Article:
June 2 (HealthDay News) -- Physical and mental health problems in childhood can have lifelong consequences, which means it's important to start health promotion and disease prevention early in life, experts say.
"A scientific consensus is emerging that the origins of adult disease are often found among developmental and biological disruptions occurring during the early years of life," according to Dr. Jack P. Shonkoff, of Harvard University, and colleagues.
Health promotion and disease prevention efforts should begin in the early years of life, Shonkoff's team recommends in an article in the June 3 issue of the Journal of the American Medical Association, a themed issue on child and adolescent health.
"Investigators have postulated that early experience can affect adult health in at least two ways -- by accumulating damage over time or by the biological embedding of adversities during sensitive developmental periods. In both cases, there can be a lag of many years, even decades, before early adverse experiences are expressed in the form of illness."
In a cumulative process, chronic diseases occur as the result of repeated physical and mental stress, the study authors noted in a news release from the journal.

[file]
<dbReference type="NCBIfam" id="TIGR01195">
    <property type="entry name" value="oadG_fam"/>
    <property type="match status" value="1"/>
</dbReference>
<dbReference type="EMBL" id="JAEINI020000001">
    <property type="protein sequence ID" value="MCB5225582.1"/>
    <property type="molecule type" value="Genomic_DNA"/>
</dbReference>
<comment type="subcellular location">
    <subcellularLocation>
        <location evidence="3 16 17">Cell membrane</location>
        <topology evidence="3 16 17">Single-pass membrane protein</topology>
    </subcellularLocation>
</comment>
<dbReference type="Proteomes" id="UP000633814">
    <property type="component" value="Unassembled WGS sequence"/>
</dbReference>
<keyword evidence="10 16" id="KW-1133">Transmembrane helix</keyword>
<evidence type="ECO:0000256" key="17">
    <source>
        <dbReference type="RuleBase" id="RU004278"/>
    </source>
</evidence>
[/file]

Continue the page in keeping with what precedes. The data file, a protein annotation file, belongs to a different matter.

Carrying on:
"Strong associations have been shown between retrospective adult reports of increasing numbers of traumatic childhood events with greater prevalence of a wide array of health impairments including coronary artery disease, chronic pulmonary disease, cancer, alcoholism, depression and drug abuse, as well as overlapping mental health problems, teen pregnancies, and cardiovascular risk factors such as obesity, physical inactivity and smoking," Shonkoff and colleagues wrote.
Biological embedding of risk factors for poor health can occur during sensitive periods when a child's developing brain is more receptive to a variety of input, both positive and negative, the findings show.
"Early experiences of child maltreatment and poverty have been associated with heightened immune responses in adulthood that are known risk factors for the development of cardiovascular disease, diabetes, asthma and chronic lung disease," the study authors wrote.
SOURCE: Journal of the American Medical Association, news release, June 2, 2009